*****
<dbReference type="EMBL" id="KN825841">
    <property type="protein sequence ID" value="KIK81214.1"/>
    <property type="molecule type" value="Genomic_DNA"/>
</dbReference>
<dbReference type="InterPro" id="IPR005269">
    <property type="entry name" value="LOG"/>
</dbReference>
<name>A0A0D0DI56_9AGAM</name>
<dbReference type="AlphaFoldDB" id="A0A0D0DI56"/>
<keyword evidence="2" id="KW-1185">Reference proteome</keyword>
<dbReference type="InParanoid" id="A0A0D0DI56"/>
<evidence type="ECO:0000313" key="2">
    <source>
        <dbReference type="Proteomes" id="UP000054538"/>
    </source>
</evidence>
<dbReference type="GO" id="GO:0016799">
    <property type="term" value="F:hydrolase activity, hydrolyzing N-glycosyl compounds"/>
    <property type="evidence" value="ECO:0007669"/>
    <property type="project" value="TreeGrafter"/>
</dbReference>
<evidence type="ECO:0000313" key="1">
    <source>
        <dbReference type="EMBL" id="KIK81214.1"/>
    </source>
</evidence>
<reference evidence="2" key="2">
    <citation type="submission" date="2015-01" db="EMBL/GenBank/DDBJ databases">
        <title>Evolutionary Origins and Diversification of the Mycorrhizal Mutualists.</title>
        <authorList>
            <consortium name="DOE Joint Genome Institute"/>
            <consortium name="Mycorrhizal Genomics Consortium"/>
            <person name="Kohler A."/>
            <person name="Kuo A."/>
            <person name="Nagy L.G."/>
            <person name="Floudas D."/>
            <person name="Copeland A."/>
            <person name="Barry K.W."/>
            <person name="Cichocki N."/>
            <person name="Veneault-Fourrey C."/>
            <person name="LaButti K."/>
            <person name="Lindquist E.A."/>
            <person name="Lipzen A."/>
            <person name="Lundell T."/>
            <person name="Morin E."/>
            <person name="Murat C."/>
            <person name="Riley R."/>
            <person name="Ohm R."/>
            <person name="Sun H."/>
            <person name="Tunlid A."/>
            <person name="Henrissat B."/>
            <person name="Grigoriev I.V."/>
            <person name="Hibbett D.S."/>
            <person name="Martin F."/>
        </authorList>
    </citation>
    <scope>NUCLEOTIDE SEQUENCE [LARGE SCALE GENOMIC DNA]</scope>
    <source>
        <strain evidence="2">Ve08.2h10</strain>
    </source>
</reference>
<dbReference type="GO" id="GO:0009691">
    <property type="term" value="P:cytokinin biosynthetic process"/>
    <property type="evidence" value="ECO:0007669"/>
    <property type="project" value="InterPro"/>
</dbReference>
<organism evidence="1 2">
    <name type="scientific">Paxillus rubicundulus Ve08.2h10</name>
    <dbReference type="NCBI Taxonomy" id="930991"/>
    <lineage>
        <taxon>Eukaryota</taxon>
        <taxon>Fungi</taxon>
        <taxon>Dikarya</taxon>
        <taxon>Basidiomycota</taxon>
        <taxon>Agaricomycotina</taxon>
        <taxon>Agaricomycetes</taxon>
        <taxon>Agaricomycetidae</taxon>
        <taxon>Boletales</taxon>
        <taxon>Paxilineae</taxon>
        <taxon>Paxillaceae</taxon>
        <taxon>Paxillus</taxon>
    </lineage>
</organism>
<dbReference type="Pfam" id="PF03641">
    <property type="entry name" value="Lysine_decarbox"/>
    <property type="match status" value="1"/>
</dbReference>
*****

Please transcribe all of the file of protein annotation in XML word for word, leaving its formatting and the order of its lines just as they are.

<dbReference type="EMBL" id="KN825841">
    <property type="protein sequence ID" value="KIK81214.1"/>
    <property type="molecule type" value="Genomic_DNA"/>
</dbReference>
<dbReference type="InterPro" id="IPR005269">
    <property type="entry name" value="LOG"/>
</dbReference>
<name>A0A0D0DI56_9AGAM</name>
<dbReference type="AlphaFoldDB" id="A0A0D0DI56"/>
<keyword evidence="2" id="KW-1185">Reference proteome</keyword>
<dbReference type="InParanoid" id="A0A0D0DI56"/>
<evidence type="ECO:0000313" key="2">
    <source>
        <dbReference type="Proteomes" id="UP000054538"/>
    </source>
</evidence>
<dbReference type="GO" id="GO:0016799">
    <property type="term" value="F:hydrolase activity, hydrolyzing N-glycosyl compounds"/>
    <property type="evidence" value="ECO:0007669"/>
    <property type="project" value="TreeGrafter"/>
</dbReference>
<evidence type="ECO:0000313" key="1">
    <source>
        <dbReference type="EMBL" id="KIK81214.1"/>
    </source>
</evidence>
<reference evidence="2" key="2">
    <citation type="submission" date="2015-01" db="EMBL/GenBank/DDBJ databases">
        <title>Evolutionary Origins and Diversification of the Mycorrhizal Mutualists.</title>
        <authorList>
            <consortium name="DOE Joint Genome Institute"/>
            <consortium name="Mycorrhizal Genomics Consortium"/>
            <person name="Kohler A."/>
            <person name="Kuo A."/>
            <person name="Nagy L.G."/>
            <person name="Floudas D."/>
            <person name="Copeland A."/>
            <person name="Barry K.W."/>
            <person name="Cichocki N."/>
            <person name="Veneault-Fourrey C."/>
            <person name="LaButti K."/>
            <person name="Lindquist E.A."/>
            <person name="Lipzen A."/>
            <person name="Lundell T."/>
            <person name="Morin E."/>
            <person name="Murat C."/>
            <person name="Riley R."/>
            <person name="Ohm R."/>
            <person name="Sun H."/>
            <person name="Tunlid A."/>
            <person name="Henrissat B."/>
            <person name="Grigoriev I.V."/>
            <person name="Hibbett D.S."/>
            <person name="Martin F."/>
        </authorList>
    </citation>
    <scope>NUCLEOTIDE SEQUENCE [LARGE SCALE GENOMIC DNA]</scope>
    <source>
        <strain evidence="2">Ve08.2h10</strain>
    </source>
</reference>
<dbReference type="GO" id="GO:0009691">
    <property type="term" value="P:cytokinin biosynthetic process"/>
    <property type="evidence" value="ECO:0007669"/>
    <property type="project" value="InterPro"/>
</dbReference>
<organism evidence="1 2">
    <name type="scientific">Paxillus rubicundulus Ve08.2h10</name>
    <dbReference type="NCBI Taxonomy" id="930991"/>
    <lineage>
        <taxon>Eukaryota</taxon>
        <taxon>Fungi</taxon>
        <taxon>Dikarya</taxon>
        <taxon>Basidiomycota</taxon>
        <taxon>Agaricomycotina</taxon>
        <taxon>Agaricomycetes</taxon>
        <taxon>Agaricomycetidae</taxon>
        <taxon>Boletales</taxon>
        <taxon>Paxilineae</taxon>
        <taxon>Paxillaceae</taxon>
        <taxon>Paxillus</taxon>
    </lineage>
</organism>
<dbReference type="Pfam" id="PF03641">
    <property type="entry name" value="Lysine_decarbox"/>
    <property type="match status" value="1"/>
</dbReference>